A new year—and a new decade!—is nearly upon us.

Synonymous with a new year is the resolve to lead happier and healthier lives. So we make our resolution lists: more gym, more cooking from home, less screen time, more books, more family and friends.

If you’re looking to build habits in the new year that the earth will thank you for, I hope these 6 ideas for sustainable New Year’s resolutions will inspire you with your own list!

1. Make recycling a regular part of your routine.

Recycling is one of the biggest ways we can live sustainably in the new year.

If your community offers curbside recycling, find a list of acceptable materials. Print this and put it on your fridge or in another noticeable location.

If you don’t have access to curbside recycling, find a local drop-off location and learn which materials they accept. Get a trash bin or other designated container specifically for your recyclable materials to easily store these recyclables until you are able to bring these to the drop-off location.

Building eco-friendly habits involves creating an environment that makes the decision-making process as easy as pie. By having lists and containers ready, you are more likely to commit to recycling on a daily basis.


2. Replace your single-use items with reusable items.

Did you know that Americans along produce 250 billion TONS of trash each year?

As individuals, we contribute 4.43 lbs of trash to that total every day.

But so much of what we toss in the trash bin every day—to go cups, plastic bags and utensils, paper towels, straws, plastic water bottles—can be replaced with reusable items.

This year, let’s all commit to reducing our daily trash output by avoiding single-use items whenever possible.

You can get started with these 11 ideas for replacing single use items with reusable items.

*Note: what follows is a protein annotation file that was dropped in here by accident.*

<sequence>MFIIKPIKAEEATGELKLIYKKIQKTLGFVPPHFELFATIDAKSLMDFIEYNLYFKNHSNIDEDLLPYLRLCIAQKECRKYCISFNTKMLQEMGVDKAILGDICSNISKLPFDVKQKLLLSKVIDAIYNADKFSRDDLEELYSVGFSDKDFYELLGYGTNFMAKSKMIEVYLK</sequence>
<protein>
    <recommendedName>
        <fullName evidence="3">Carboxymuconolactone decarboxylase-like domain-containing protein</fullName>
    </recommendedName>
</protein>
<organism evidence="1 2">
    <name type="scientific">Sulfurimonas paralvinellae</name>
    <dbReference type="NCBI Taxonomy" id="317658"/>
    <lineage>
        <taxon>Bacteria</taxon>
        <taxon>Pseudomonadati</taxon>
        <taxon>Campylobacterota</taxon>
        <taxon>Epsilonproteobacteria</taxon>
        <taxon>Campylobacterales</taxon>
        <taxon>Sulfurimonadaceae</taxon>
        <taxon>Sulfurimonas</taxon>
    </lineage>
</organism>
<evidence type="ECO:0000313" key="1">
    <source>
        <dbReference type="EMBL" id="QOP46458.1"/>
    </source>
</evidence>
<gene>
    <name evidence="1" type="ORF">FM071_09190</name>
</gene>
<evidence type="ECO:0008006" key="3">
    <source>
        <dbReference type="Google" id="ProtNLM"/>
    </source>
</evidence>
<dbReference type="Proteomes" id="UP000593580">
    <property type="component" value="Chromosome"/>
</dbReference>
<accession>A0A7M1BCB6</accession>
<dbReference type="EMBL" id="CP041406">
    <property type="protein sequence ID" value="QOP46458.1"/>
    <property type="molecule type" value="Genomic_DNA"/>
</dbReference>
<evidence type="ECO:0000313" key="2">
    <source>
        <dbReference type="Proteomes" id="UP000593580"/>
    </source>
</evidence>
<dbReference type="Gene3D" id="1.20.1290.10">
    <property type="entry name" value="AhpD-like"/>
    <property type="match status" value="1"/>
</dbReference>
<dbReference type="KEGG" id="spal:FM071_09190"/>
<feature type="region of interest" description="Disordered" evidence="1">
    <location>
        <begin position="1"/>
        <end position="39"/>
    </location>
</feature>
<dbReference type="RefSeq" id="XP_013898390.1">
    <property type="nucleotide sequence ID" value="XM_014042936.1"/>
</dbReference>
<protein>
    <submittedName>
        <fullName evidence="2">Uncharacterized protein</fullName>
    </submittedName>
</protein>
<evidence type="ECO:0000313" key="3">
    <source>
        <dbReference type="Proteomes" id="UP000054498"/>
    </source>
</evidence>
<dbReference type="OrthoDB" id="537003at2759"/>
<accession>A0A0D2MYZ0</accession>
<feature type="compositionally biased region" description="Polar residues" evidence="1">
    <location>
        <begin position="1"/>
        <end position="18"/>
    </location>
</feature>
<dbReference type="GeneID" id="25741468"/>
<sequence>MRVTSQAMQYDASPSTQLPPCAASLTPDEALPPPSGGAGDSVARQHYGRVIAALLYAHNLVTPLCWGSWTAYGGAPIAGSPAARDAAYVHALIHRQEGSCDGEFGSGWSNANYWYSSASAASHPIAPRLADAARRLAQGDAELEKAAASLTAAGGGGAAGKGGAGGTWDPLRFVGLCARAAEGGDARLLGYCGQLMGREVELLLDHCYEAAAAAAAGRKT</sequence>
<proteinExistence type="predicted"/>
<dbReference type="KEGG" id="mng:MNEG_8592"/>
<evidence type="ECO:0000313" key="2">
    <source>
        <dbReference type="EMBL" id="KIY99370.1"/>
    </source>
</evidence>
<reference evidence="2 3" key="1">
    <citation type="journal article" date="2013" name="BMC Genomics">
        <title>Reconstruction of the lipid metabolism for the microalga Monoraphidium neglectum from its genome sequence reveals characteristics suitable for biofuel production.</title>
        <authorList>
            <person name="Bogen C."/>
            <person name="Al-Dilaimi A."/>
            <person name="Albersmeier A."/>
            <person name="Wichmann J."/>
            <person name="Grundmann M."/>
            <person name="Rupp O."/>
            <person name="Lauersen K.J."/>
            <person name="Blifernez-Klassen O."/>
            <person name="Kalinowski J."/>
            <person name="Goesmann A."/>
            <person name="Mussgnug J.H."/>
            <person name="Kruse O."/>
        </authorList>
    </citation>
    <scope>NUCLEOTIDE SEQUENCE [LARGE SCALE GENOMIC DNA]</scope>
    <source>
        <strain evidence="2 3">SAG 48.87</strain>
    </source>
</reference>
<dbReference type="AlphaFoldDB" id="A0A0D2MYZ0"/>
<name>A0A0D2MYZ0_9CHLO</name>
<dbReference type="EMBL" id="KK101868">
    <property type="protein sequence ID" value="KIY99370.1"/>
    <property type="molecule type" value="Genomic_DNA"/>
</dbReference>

3. Donate your excess food.

Planning a spring or summer garden? Dedicate part of your garden’s bounty to a local organization that collects extra produce to feed those who are in need.

If you are in the Middle Tennessee area, check out this blog post which lists organizations that will collect produce donations.

4. Find a new creative hobby.

Studies show that tapping into your creative side can benefit your brain. In one particular study, Participants who engaged in artistic activities were shown to be less likely to develop cognitive issues.

The new year is the perfect time to find a new creative hobby. Not only does the overarching attitude of a new year invite you to try new things, but the colder weather is generally conducive to staying inside—an ideal atmosphere for discovering a new creative activity.

Some ideas include painting, quilting, drawing, playing music, pottery, and knitting.

Not sure where to begin? I recommend finding a class in your area, as it’s an excellent way to learn a new skill AND meet new like-minded folks. I’m a part of an art group that meets every week; I love being able to create and support the other group members!


5. Commit to locally-grown and produced grocery items.

Supporting local farms not only helps your community’s economy, but it also makes you healthier! For one of your New Year’s resolutions, consider committing to locally-grown and produced grocery items.

We recommend making friends with farmers in your local community! So how do you meet them? Attending your local Farmers’ Market is a great starting place. Most farmers will come with business cards or other contact info that you can keep on hand for future orders.

While we generally associate the Farmer’s Market with summer months, some cities and communities still hold winter markets.

If you are local to Middle Tennessee, the Nashville Farmers’ Market offers a winter market on Wednesdays and Saturdays, providing a great place to get your locally-grown meats, eggs, and produce.

We get our meat from our friends at Taylor Family Farm. In addition to meat, you can find fresh honey, eggs, bread, and dairy from their farm store. Stoney Creek Farm is one of the pickup points you can choose when placing your order.


6. Add disease-fighting foods to your diet to prevent chronic disease.

When it comes to making New Year’s resolutions, 71% of us set goals revolving around getting healthier in some capacity—whether that’s eating better, exercising more, or losing weight.

Let’s make “prevent chronic disease” a part of that list by adding more antioxidant and vitamin-rich foods to our diets like berries, dark leafy greens, sweet potatoes, and tomatoes.



And for us? Our New Year’s resolutions are pretty simple this year:

  • Serve others more
  • Stay healthy
  • Increase our cardio exercise
  • Take time just for us
  • Practice gratitude
  • Keep the faith
  • Share with others

We wish you all a blessed, sustainable, and happy new year!